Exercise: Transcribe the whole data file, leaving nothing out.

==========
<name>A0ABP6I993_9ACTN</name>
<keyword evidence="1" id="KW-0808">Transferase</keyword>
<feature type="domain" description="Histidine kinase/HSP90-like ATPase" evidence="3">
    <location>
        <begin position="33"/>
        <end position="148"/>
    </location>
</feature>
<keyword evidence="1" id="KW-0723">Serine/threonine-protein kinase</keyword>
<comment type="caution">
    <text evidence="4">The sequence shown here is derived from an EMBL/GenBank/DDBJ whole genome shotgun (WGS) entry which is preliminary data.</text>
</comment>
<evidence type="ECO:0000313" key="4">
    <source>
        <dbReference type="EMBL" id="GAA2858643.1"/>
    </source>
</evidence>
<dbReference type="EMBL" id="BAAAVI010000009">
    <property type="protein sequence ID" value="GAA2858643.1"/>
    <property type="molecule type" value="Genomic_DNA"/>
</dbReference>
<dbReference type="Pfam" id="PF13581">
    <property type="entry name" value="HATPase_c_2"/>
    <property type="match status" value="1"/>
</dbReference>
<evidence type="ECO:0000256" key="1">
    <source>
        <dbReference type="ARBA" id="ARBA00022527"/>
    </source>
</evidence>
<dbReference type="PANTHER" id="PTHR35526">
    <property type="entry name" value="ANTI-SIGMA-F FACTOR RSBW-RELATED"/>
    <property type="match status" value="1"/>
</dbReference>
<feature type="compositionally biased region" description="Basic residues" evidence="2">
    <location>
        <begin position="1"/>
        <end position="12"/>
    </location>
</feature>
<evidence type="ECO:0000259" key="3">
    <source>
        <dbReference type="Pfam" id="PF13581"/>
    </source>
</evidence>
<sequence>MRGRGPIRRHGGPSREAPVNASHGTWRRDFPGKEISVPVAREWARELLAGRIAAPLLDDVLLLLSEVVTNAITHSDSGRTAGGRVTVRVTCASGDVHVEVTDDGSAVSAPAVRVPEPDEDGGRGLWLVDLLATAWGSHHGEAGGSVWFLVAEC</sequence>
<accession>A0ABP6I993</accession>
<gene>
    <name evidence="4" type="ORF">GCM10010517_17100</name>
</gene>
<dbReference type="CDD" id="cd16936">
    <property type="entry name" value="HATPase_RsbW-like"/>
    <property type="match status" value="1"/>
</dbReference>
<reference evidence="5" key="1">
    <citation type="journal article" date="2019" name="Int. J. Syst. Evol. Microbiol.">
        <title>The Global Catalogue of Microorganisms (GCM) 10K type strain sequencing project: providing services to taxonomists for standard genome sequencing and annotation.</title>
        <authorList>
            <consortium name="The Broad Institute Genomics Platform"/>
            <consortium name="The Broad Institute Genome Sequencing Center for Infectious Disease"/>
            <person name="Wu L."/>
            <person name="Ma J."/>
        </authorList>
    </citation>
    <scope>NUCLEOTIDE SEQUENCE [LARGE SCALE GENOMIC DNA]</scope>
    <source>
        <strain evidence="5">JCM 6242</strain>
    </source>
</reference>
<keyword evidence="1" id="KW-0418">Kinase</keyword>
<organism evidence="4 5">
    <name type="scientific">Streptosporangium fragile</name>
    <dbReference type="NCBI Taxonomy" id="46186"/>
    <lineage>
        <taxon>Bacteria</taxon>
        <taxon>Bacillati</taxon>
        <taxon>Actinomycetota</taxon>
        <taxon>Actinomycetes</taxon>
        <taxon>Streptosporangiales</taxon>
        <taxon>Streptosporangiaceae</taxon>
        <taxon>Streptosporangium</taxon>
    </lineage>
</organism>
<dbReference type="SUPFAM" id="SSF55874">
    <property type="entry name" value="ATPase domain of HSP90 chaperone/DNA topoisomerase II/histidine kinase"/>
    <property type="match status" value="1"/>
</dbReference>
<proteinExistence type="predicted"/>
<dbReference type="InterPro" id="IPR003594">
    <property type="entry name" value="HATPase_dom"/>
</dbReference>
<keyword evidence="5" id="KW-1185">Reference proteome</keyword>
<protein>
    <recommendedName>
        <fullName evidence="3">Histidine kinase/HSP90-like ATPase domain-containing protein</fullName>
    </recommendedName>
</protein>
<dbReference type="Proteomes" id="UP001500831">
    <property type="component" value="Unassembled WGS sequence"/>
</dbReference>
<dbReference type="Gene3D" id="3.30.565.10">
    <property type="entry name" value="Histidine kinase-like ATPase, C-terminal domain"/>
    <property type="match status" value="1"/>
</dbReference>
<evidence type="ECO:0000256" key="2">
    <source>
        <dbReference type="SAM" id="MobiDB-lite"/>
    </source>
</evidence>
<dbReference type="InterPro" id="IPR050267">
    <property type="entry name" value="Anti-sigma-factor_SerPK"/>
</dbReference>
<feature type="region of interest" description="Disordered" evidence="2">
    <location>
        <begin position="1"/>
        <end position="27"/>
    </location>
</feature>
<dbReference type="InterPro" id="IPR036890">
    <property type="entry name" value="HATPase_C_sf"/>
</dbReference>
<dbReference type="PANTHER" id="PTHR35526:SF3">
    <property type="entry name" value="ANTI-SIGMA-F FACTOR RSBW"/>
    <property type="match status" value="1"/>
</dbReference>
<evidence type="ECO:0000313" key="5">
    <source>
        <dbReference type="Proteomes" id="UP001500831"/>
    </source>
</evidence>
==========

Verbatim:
<name>A0ABP6I993_9ACTN</name>
<keyword evidence="1" id="KW-0808">Transferase</keyword>
<feature type="domain" description="Histidine kinase/HSP90-like ATPase" evidence="3">
    <location>
        <begin position="33"/>
        <end position="148"/>
    </location>
</feature>
<keyword evidence="1" id="KW-0723">Serine/threonine-protein kinase</keyword>
<comment type="caution">
    <text evidence="4">The sequence shown here is derived from an EMBL/GenBank/DDBJ whole genome shotgun (WGS) entry which is preliminary data.</text>
</comment>
<evidence type="ECO:0000313" key="4">
    <source>
        <dbReference type="EMBL" id="GAA2858643.1"/>
    </source>
</evidence>
<dbReference type="EMBL" id="BAAAVI010000009">
    <property type="protein sequence ID" value="GAA2858643.1"/>
    <property type="molecule type" value="Genomic_DNA"/>
</dbReference>
<dbReference type="Pfam" id="PF13581">
    <property type="entry name" value="HATPase_c_2"/>
    <property type="match status" value="1"/>
</dbReference>
<evidence type="ECO:0000256" key="1">
    <source>
        <dbReference type="ARBA" id="ARBA00022527"/>
    </source>
</evidence>
<dbReference type="PANTHER" id="PTHR35526">
    <property type="entry name" value="ANTI-SIGMA-F FACTOR RSBW-RELATED"/>
    <property type="match status" value="1"/>
</dbReference>
<feature type="compositionally biased region" description="Basic residues" evidence="2">
    <location>
        <begin position="1"/>
        <end position="12"/>
    </location>
</feature>
<evidence type="ECO:0000259" key="3">
    <source>
        <dbReference type="Pfam" id="PF13581"/>
    </source>
</evidence>
<sequence>MRGRGPIRRHGGPSREAPVNASHGTWRRDFPGKEISVPVAREWARELLAGRIAAPLLDDVLLLLSEVVTNAITHSDSGRTAGGRVTVRVTCASGDVHVEVTDDGSAVSAPAVRVPEPDEDGGRGLWLVDLLATAWGSHHGEAGGSVWFLVAEC</sequence>
<accession>A0ABP6I993</accession>
<gene>
    <name evidence="4" type="ORF">GCM10010517_17100</name>
</gene>
<dbReference type="CDD" id="cd16936">
    <property type="entry name" value="HATPase_RsbW-like"/>
    <property type="match status" value="1"/>
</dbReference>
<reference evidence="5" key="1">
    <citation type="journal article" date="2019" name="Int. J. Syst. Evol. Microbiol.">
        <title>The Global Catalogue of Microorganisms (GCM) 10K type strain sequencing project: providing services to taxonomists for standard genome sequencing and annotation.</title>
        <authorList>
            <consortium name="The Broad Institute Genomics Platform"/>
            <consortium name="The Broad Institute Genome Sequencing Center for Infectious Disease"/>
            <person name="Wu L."/>
            <person name="Ma J."/>
        </authorList>
    </citation>
    <scope>NUCLEOTIDE SEQUENCE [LARGE SCALE GENOMIC DNA]</scope>
    <source>
        <strain evidence="5">JCM 6242</strain>
    </source>
</reference>
<keyword evidence="1" id="KW-0418">Kinase</keyword>
<organism evidence="4 5">
    <name type="scientific">Streptosporangium fragile</name>
    <dbReference type="NCBI Taxonomy" id="46186"/>
    <lineage>
        <taxon>Bacteria</taxon>
        <taxon>Bacillati</taxon>
        <taxon>Actinomycetota</taxon>
        <taxon>Actinomycetes</taxon>
        <taxon>Streptosporangiales</taxon>
        <taxon>Streptosporangiaceae</taxon>
        <taxon>Streptosporangium</taxon>
    </lineage>
</organism>
<dbReference type="SUPFAM" id="SSF55874">
    <property type="entry name" value="ATPase domain of HSP90 chaperone/DNA topoisomerase II/histidine kinase"/>
    <property type="match status" value="1"/>
</dbReference>
<proteinExistence type="predicted"/>
<dbReference type="InterPro" id="IPR003594">
    <property type="entry name" value="HATPase_dom"/>
</dbReference>
<keyword evidence="5" id="KW-1185">Reference proteome</keyword>
<protein>
    <recommendedName>
        <fullName evidence="3">Histidine kinase/HSP90-like ATPase domain-containing protein</fullName>
    </recommendedName>
</protein>
<dbReference type="Proteomes" id="UP001500831">
    <property type="component" value="Unassembled WGS sequence"/>
</dbReference>
<dbReference type="Gene3D" id="3.30.565.10">
    <property type="entry name" value="Histidine kinase-like ATPase, C-terminal domain"/>
    <property type="match status" value="1"/>
</dbReference>
<evidence type="ECO:0000256" key="2">
    <source>
        <dbReference type="SAM" id="MobiDB-lite"/>
    </source>
</evidence>
<dbReference type="InterPro" id="IPR050267">
    <property type="entry name" value="Anti-sigma-factor_SerPK"/>
</dbReference>
<feature type="region of interest" description="Disordered" evidence="2">
    <location>
        <begin position="1"/>
        <end position="27"/>
    </location>
</feature>
<dbReference type="InterPro" id="IPR036890">
    <property type="entry name" value="HATPase_C_sf"/>
</dbReference>
<dbReference type="PANTHER" id="PTHR35526:SF3">
    <property type="entry name" value="ANTI-SIGMA-F FACTOR RSBW"/>
    <property type="match status" value="1"/>
</dbReference>
<evidence type="ECO:0000313" key="5">
    <source>
        <dbReference type="Proteomes" id="UP001500831"/>
    </source>
</evidence>